The club’s winless streak continued during an admittedly tough run of matches over the Christmas period, with three consecutive defeats to Aston Villa, Manchester City and Birmingham. Although the team’s performances in these games arguably did not warrant a total of zero points from a possible nine, the Potteries club is desperate to avoid an uncomfortable slide towards a relegation battle. Stoke’s recent slump has shone a beacon on the squad’s deficiencies, and Tony Pulis will be hoping to clear out a significant number of fringe players to fund yet another assault on the transfer market during the January window. Most supporters are in agreement as to which departments require strengthening.
The key to Stoke’s season lies in central midfield. In spite of the £40m invested in the playing staff since promotion two seasons ago, and the number of midfielders accumulated in that time, the Potters still lack anyone in the middle of the park who can consistently pass a ball with any degree of accuracy. The midfield remains a barren wasteland, bereft of any guile or creativity. This will have to change if Stoke are to evolve from the route one style of play which no longer carries the same element of surprise exploited by the Potters last season as a newly promoted side. The introduction of a flair player into Stoke’s midfield could also allow for the harnessing of Tuncay’s talents up front, providing the Turk with the service he needs to bamboozle Premier League defences.
Unfortunately, there is little evidence thus far to suggest that Pulis is in the market for a creative central midfielder. The Welshman has yet to sign this type of player at any stage of the near seven-year period spanning his two spells in charge of the Potteries outfit. Former Stoke midfielders Dave Brammer and Dominic Matteo, both Pulis signings, have each claimed on local radio in recent months that the manager likes his central midfielders primarily to focus on sitting deep and assisting the defence while the wingers do the attacking. If one subscribes to the theory of such a Pulis-enforced midfield ‘cage’, as Brammer coined the system, would appear to argue against the imminent arrival of a flair player any time soon.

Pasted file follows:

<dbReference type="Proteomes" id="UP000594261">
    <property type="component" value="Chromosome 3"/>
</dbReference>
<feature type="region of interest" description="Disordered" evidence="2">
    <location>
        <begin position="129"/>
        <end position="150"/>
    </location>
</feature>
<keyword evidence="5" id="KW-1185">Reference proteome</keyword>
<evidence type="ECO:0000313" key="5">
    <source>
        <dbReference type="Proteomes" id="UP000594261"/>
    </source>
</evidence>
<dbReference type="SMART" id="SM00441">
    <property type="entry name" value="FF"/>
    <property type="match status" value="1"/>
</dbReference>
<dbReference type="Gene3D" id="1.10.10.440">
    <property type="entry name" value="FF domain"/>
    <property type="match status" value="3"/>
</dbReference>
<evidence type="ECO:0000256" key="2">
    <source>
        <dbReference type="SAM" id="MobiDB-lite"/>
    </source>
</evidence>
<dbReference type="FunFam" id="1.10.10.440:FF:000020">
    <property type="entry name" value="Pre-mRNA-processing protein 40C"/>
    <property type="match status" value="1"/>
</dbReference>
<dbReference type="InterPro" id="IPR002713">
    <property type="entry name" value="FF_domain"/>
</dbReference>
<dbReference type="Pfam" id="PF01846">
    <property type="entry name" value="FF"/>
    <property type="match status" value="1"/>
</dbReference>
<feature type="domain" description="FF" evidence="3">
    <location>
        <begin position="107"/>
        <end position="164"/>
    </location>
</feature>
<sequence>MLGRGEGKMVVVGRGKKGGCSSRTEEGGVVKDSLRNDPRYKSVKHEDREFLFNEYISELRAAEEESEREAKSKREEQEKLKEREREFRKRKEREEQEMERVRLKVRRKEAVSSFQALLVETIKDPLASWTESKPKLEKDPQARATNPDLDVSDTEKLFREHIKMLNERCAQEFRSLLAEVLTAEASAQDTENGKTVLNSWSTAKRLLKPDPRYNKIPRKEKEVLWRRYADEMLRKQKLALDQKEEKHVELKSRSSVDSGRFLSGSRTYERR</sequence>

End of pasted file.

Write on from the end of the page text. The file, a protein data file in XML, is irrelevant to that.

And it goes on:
In the absence of any creative reinforcements heading to Trentham Lakes, most fans would settle for some dynamism in the middle of the park – a player who could keep the ball well and dictate the pace of a game. The Potters have been linked in the national and local media with a £9m bid for West Ham’s Scott Parker, who would appear to fit the bill nicely. However, for all the Upton Park club’s well-documented financial woes, one suspects that if Parker does depart, it will be to a bigger club than Stoke.
The right side of midfield should be another priority for the Potters. For reasons which remain a mystery, Liam Lawrence, so important to Stoke’s rapid rise over the past few seasons, has found himself out of favour this term, in spite of the fact that his replacements, Rory Delap and Dean Whitehead, offer far less attacking threat than the Retford-born adopted ‘Irishman’. Moreover, when suspensions have given Lawrence his chance to stake a claim, he has failed to take it, looking sluggish in his two recent outings. A right winger with some pace – a commodity in short supply in the Stoke team – is ideally what the Midlanders require.
Since the summer of 2008, Pulis has spent almost £10m searching for an upgrade on target man Mama Sidibe. However, almost 18 months later, the non-scoring Malian continues to feature heavily. The Potters’ boss has clearly given up on Dave Kitson and the club will listen to any and all offers for the flame-haired hitman. James Beattie is likely to follow him out of the Britannia Stadium following his poor form and much-publicised altercation with Pulis at the Emirates. Given the manager’s reluctance to persevere with the exciting Fuller-Tuncay partnership, a mobile target man who offers a greater goal threat than Sidibe is essential. Former Stoke loan star Kenwyne Jones has been heavily linked, but as with Parker and West Ham, one wonders why Sunderland would sell such a fans’ favourite and who they could realistically replace him with at such a crucial stage of the season. Stoke might be better served exploring the foreign market.
With the Stoke-On-Trent outfit just four points away from the Premier League relegation zone, their season, perhaps more than any other top flight club, hinges on what happens in January. Tony Pulis cannot afford to get his wheeling and dealing wrong this window.